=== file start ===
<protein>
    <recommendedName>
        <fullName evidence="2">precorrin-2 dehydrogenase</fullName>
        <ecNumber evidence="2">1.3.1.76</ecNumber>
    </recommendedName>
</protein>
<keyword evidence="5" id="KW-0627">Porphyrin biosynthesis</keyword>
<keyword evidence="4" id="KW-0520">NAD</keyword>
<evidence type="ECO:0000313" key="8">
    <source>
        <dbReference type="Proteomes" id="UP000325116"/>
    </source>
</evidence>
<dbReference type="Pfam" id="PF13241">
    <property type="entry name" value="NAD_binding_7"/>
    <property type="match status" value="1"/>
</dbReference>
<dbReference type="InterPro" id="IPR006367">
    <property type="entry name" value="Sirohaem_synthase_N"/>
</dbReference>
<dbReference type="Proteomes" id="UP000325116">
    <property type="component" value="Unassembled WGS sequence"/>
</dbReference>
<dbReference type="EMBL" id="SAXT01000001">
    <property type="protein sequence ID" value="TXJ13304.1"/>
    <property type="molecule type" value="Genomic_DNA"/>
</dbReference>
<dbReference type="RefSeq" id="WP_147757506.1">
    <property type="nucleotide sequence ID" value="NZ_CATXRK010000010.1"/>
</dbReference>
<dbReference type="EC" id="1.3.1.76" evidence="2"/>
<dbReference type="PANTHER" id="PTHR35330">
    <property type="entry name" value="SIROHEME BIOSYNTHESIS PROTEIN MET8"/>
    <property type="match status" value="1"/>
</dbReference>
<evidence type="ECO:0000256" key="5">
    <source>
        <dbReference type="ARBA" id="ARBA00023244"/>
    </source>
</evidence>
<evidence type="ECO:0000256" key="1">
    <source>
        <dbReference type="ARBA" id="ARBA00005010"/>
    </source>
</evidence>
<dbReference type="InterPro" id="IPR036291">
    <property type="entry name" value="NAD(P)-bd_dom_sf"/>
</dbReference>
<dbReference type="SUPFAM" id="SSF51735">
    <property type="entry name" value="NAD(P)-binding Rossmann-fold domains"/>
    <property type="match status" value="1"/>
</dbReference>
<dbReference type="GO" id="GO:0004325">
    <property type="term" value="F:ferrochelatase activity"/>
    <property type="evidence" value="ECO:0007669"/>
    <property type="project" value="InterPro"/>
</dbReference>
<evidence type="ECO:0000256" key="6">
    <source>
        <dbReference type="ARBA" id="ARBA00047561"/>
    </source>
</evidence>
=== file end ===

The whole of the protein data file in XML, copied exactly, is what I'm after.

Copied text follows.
<protein>
    <recommendedName>
        <fullName evidence="2">precorrin-2 dehydrogenase</fullName>
        <ecNumber evidence="2">1.3.1.76</ecNumber>
    </recommendedName>
</protein>
<keyword evidence="5" id="KW-0627">Porphyrin biosynthesis</keyword>
<keyword evidence="4" id="KW-0520">NAD</keyword>
<evidence type="ECO:0000313" key="8">
    <source>
        <dbReference type="Proteomes" id="UP000325116"/>
    </source>
</evidence>
<dbReference type="Pfam" id="PF13241">
    <property type="entry name" value="NAD_binding_7"/>
    <property type="match status" value="1"/>
</dbReference>
<dbReference type="InterPro" id="IPR006367">
    <property type="entry name" value="Sirohaem_synthase_N"/>
</dbReference>
<dbReference type="Proteomes" id="UP000325116">
    <property type="component" value="Unassembled WGS sequence"/>
</dbReference>
<dbReference type="EMBL" id="SAXT01000001">
    <property type="protein sequence ID" value="TXJ13304.1"/>
    <property type="molecule type" value="Genomic_DNA"/>
</dbReference>
<dbReference type="RefSeq" id="WP_147757506.1">
    <property type="nucleotide sequence ID" value="NZ_CATXRK010000010.1"/>
</dbReference>
<dbReference type="EC" id="1.3.1.76" evidence="2"/>
<dbReference type="PANTHER" id="PTHR35330">
    <property type="entry name" value="SIROHEME BIOSYNTHESIS PROTEIN MET8"/>
    <property type="match status" value="1"/>
</dbReference>
<evidence type="ECO:0000256" key="5">
    <source>
        <dbReference type="ARBA" id="ARBA00023244"/>
    </source>
</evidence>
<evidence type="ECO:0000256" key="1">
    <source>
        <dbReference type="ARBA" id="ARBA00005010"/>
    </source>
</evidence>
<dbReference type="InterPro" id="IPR036291">
    <property type="entry name" value="NAD(P)-bd_dom_sf"/>
</dbReference>
<dbReference type="SUPFAM" id="SSF51735">
    <property type="entry name" value="NAD(P)-binding Rossmann-fold domains"/>
    <property type="match status" value="1"/>
</dbReference>
<dbReference type="GO" id="GO:0004325">
    <property type="term" value="F:ferrochelatase activity"/>
    <property type="evidence" value="ECO:0007669"/>
    <property type="project" value="InterPro"/>
</dbReference>
<evidence type="ECO:0000256" key="6">
    <source>
        <dbReference type="ARBA" id="ARBA00047561"/>
    </source>
</evidence>